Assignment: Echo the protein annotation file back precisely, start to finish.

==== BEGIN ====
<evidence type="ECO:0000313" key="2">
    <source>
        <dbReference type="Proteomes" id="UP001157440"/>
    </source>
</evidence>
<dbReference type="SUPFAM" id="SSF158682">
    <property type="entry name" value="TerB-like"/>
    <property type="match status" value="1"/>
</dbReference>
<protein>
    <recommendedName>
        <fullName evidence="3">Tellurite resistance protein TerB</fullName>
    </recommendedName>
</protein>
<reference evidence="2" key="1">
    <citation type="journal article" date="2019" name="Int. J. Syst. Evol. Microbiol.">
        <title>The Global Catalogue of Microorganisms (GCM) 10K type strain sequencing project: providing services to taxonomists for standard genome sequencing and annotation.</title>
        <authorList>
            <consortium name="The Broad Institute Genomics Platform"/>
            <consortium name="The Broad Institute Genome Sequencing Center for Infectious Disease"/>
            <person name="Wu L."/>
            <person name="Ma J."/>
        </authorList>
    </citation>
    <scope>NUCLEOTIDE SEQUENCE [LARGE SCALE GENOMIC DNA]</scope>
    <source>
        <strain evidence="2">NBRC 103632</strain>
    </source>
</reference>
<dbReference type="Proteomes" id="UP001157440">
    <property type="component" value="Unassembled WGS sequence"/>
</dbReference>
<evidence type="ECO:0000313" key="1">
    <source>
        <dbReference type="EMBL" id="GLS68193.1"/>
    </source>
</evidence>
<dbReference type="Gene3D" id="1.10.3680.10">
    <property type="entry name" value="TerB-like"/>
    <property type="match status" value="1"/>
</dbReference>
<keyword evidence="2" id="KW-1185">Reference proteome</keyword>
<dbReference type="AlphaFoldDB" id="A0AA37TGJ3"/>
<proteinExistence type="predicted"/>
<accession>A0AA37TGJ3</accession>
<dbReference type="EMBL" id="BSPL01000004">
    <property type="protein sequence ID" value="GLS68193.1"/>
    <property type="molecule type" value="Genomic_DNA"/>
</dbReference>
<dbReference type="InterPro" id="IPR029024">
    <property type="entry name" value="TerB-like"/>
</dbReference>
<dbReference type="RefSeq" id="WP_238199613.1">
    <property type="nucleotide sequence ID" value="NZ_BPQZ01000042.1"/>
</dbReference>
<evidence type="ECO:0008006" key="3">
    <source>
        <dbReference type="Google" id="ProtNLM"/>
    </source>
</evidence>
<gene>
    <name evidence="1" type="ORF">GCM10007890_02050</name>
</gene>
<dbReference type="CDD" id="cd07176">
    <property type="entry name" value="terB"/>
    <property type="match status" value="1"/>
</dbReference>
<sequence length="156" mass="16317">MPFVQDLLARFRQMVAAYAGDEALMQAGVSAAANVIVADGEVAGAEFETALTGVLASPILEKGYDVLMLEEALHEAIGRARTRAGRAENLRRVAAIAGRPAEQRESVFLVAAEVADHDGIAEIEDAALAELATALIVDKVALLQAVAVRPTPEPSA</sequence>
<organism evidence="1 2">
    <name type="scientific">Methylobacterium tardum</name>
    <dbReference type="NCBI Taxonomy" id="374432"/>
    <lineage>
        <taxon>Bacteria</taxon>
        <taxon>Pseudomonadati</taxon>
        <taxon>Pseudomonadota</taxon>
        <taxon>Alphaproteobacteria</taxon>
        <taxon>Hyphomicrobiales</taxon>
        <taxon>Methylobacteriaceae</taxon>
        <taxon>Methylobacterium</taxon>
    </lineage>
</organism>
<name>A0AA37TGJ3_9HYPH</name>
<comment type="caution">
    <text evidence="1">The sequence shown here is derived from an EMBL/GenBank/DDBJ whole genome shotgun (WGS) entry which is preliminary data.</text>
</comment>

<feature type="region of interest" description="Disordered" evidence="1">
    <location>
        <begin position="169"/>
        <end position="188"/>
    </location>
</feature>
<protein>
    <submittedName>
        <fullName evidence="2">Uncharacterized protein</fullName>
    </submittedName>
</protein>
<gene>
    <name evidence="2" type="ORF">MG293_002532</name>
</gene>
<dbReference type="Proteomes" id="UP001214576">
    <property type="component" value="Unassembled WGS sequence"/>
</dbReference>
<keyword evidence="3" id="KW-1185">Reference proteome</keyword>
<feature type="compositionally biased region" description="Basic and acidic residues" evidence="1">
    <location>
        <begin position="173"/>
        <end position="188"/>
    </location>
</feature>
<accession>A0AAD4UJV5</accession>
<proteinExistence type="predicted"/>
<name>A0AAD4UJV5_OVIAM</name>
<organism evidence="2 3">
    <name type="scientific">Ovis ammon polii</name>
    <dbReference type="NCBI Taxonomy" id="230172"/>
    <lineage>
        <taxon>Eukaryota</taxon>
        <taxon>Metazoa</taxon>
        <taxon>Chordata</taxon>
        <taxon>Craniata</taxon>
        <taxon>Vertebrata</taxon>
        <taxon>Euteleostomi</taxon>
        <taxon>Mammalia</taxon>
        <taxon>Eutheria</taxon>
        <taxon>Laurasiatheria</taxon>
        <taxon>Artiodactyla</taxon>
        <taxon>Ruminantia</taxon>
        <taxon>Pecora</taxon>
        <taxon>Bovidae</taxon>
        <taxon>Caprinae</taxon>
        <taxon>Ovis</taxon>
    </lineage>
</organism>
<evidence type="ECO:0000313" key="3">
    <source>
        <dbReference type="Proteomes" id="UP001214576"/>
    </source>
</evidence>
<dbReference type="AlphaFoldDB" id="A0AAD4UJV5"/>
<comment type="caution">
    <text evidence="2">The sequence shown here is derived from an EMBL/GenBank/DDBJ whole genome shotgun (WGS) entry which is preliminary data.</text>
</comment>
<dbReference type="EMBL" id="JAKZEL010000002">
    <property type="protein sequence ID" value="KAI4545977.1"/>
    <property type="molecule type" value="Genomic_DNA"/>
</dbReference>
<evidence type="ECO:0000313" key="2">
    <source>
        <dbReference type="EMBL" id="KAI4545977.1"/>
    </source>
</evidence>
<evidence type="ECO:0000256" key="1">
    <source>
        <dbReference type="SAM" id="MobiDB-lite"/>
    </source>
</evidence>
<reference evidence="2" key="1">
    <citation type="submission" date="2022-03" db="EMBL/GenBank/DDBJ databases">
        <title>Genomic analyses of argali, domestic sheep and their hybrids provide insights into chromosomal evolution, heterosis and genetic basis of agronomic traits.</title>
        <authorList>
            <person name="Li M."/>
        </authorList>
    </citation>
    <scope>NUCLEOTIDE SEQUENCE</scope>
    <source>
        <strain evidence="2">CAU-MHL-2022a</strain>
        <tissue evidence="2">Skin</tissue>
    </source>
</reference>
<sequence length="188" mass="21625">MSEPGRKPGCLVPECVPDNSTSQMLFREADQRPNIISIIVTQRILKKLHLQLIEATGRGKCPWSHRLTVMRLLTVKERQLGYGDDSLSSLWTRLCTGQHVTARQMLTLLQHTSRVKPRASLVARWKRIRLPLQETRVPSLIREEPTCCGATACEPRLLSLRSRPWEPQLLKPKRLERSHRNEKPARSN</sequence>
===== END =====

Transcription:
<evidence type="ECO:0000313" key="2">
    <source>
        <dbReference type="Proteomes" id="UP001157440"/>
    </source>
</evidence>
<dbReference type="SUPFAM" id="SSF158682">
    <property type="entry name" value="TerB-like"/>
    <property type="match status" value="1"/>
</dbReference>
<protein>
    <recommendedName>
        <fullName evidence="3">Tellurite resistance protein TerB</fullName>
    </recommendedName>
</protein>
<reference evidence="2" key="1">
    <citation type="journal article" date="2019" name="Int. J. Syst. Evol. Microbiol.">
        <title>The Global Catalogue of Microorganisms (GCM) 10K type strain sequencing project: providing services to taxonomists for standard genome sequencing and annotation.</title>
        <authorList>
            <consortium name="The Broad Institute Genomics Platform"/>
            <consortium name="The Broad Institute Genome Sequencing Center for Infectious Disease"/>
            <person name="Wu L."/>
            <person name="Ma J."/>
        </authorList>
    </citation>
    <scope>NUCLEOTIDE SEQUENCE [LARGE SCALE GENOMIC DNA]</scope>
    <source>
        <strain evidence="2">NBRC 103632</strain>
    </source>
</reference>
<dbReference type="Proteomes" id="UP001157440">
    <property type="component" value="Unassembled WGS sequence"/>
</dbReference>
<evidence type="ECO:0000313" key="1">
    <source>
        <dbReference type="EMBL" id="GLS68193.1"/>
    </source>
</evidence>
<dbReference type="Gene3D" id="1.10.3680.10">
    <property type="entry name" value="TerB-like"/>
    <property type="match status" value="1"/>
</dbReference>
<keyword evidence="2" id="KW-1185">Reference proteome</keyword>
<dbReference type="AlphaFoldDB" id="A0AA37TGJ3"/>
<proteinExistence type="predicted"/>
<accession>A0AA37TGJ3</accession>
<dbReference type="EMBL" id="BSPL01000004">
    <property type="protein sequence ID" value="GLS68193.1"/>
    <property type="molecule type" value="Genomic_DNA"/>
</dbReference>
<dbReference type="InterPro" id="IPR029024">
    <property type="entry name" value="TerB-like"/>
</dbReference>
<dbReference type="RefSeq" id="WP_238199613.1">
    <property type="nucleotide sequence ID" value="NZ_BPQZ01000042.1"/>
</dbReference>
<evidence type="ECO:0008006" key="3">
    <source>
        <dbReference type="Google" id="ProtNLM"/>
    </source>
</evidence>
<gene>
    <name evidence="1" type="ORF">GCM10007890_02050</name>
</gene>
<dbReference type="CDD" id="cd07176">
    <property type="entry name" value="terB"/>
    <property type="match status" value="1"/>
</dbReference>
<sequence length="156" mass="16317">MPFVQDLLARFRQMVAAYAGDEALMQAGVSAAANVIVADGEVAGAEFETALTGVLASPILEKGYDVLMLEEALHEAIGRARTRAGRAENLRRVAAIAGRPAEQRESVFLVAAEVADHDGIAEIEDAALAELATALIVDKVALLQAVAVRPTPEPSA</sequence>
<organism evidence="1 2">
    <name type="scientific">Methylobacterium tardum</name>
    <dbReference type="NCBI Taxonomy" id="374432"/>
    <lineage>
        <taxon>Bacteria</taxon>
        <taxon>Pseudomonadati</taxon>
        <taxon>Pseudomonadota</taxon>
        <taxon>Alphaproteobacteria</taxon>
        <taxon>Hyphomicrobiales</taxon>
        <taxon>Methylobacteriaceae</taxon>
        <taxon>Methylobacterium</taxon>
    </lineage>
</organism>
<name>A0AA37TGJ3_9HYPH</name>
<comment type="caution">
    <text evidence="1">The sequence shown here is derived from an EMBL/GenBank/DDBJ whole genome shotgun (WGS) entry which is preliminary data.</text>
</comment>

<feature type="region of interest" description="Disordered" evidence="1">
    <location>
        <begin position="169"/>
        <end position="188"/>
    </location>
</feature>
<protein>
    <submittedName>
        <fullName evidence="2">Uncharacterized protein</fullName>
    </submittedName>
</protein>
<gene>
    <name evidence="2" type="ORF">MG293_002532</name>
</gene>
<dbReference type="Proteomes" id="UP001214576">
    <property type="component" value="Unassembled WGS sequence"/>
</dbReference>
<keyword evidence="3" id="KW-1185">Reference proteome</keyword>
<feature type="compositionally biased region" description="Basic and acidic residues" evidence="1">
    <location>
        <begin position="173"/>
        <end position="188"/>
    </location>
</feature>
<accession>A0AAD4UJV5</accession>
<proteinExistence type="predicted"/>
<name>A0AAD4UJV5_OVIAM</name>
<organism evidence="2 3">
    <name type="scientific">Ovis ammon polii</name>
    <dbReference type="NCBI Taxonomy" id="230172"/>
    <lineage>
        <taxon>Eukaryota</taxon>
        <taxon>Metazoa</taxon>
        <taxon>Chordata</taxon>
        <taxon>Craniata</taxon>
        <taxon>Vertebrata</taxon>
        <taxon>Euteleostomi</taxon>
        <taxon>Mammalia</taxon>
        <taxon>Eutheria</taxon>
        <taxon>Laurasiatheria</taxon>
        <taxon>Artiodactyla</taxon>
        <taxon>Ruminantia</taxon>
        <taxon>Pecora</taxon>
        <taxon>Bovidae</taxon>
        <taxon>Caprinae</taxon>
        <taxon>Ovis</taxon>
    </lineage>
</organism>
<evidence type="ECO:0000313" key="3">
    <source>
        <dbReference type="Proteomes" id="UP001214576"/>
    </source>
</evidence>
<dbReference type="AlphaFoldDB" id="A0AAD4UJV5"/>
<comment type="caution">
    <text evidence="2">The sequence shown here is derived from an EMBL/GenBank/DDBJ whole genome shotgun (WGS) entry which is preliminary data.</text>
</comment>
<dbReference type="EMBL" id="JAKZEL010000002">
    <property type="protein sequence ID" value="KAI4545977.1"/>
    <property type="molecule type" value="Genomic_DNA"/>
</dbReference>
<evidence type="ECO:0000313" key="2">
    <source>
        <dbReference type="EMBL" id="KAI4545977.1"/>
    </source>
</evidence>
<evidence type="ECO:0000256" key="1">
    <source>
        <dbReference type="SAM" id="MobiDB-lite"/>
    </source>
</evidence>
<reference evidence="2" key="1">
    <citation type="submission" date="2022-03" db="EMBL/GenBank/DDBJ databases">
        <title>Genomic analyses of argali, domestic sheep and their hybrids provide insights into chromosomal evolution, heterosis and genetic basis of agronomic traits.</title>
        <authorList>
            <person name="Li M."/>
        </authorList>
    </citation>
    <scope>NUCLEOTIDE SEQUENCE</scope>
    <source>
        <strain evidence="2">CAU-MHL-2022a</strain>
        <tissue evidence="2">Skin</tissue>
    </source>
</reference>
<sequence length="188" mass="21625">MSEPGRKPGCLVPECVPDNSTSQMLFREADQRPNIISIIVTQRILKKLHLQLIEATGRGKCPWSHRLTVMRLLTVKERQLGYGDDSLSSLWTRLCTGQHVTARQMLTLLQHTSRVKPRASLVARWKRIRLPLQETRVPSLIREEPTCCGATACEPRLLSLRSRPWEPQLLKPKRLERSHRNEKPARSN</sequence>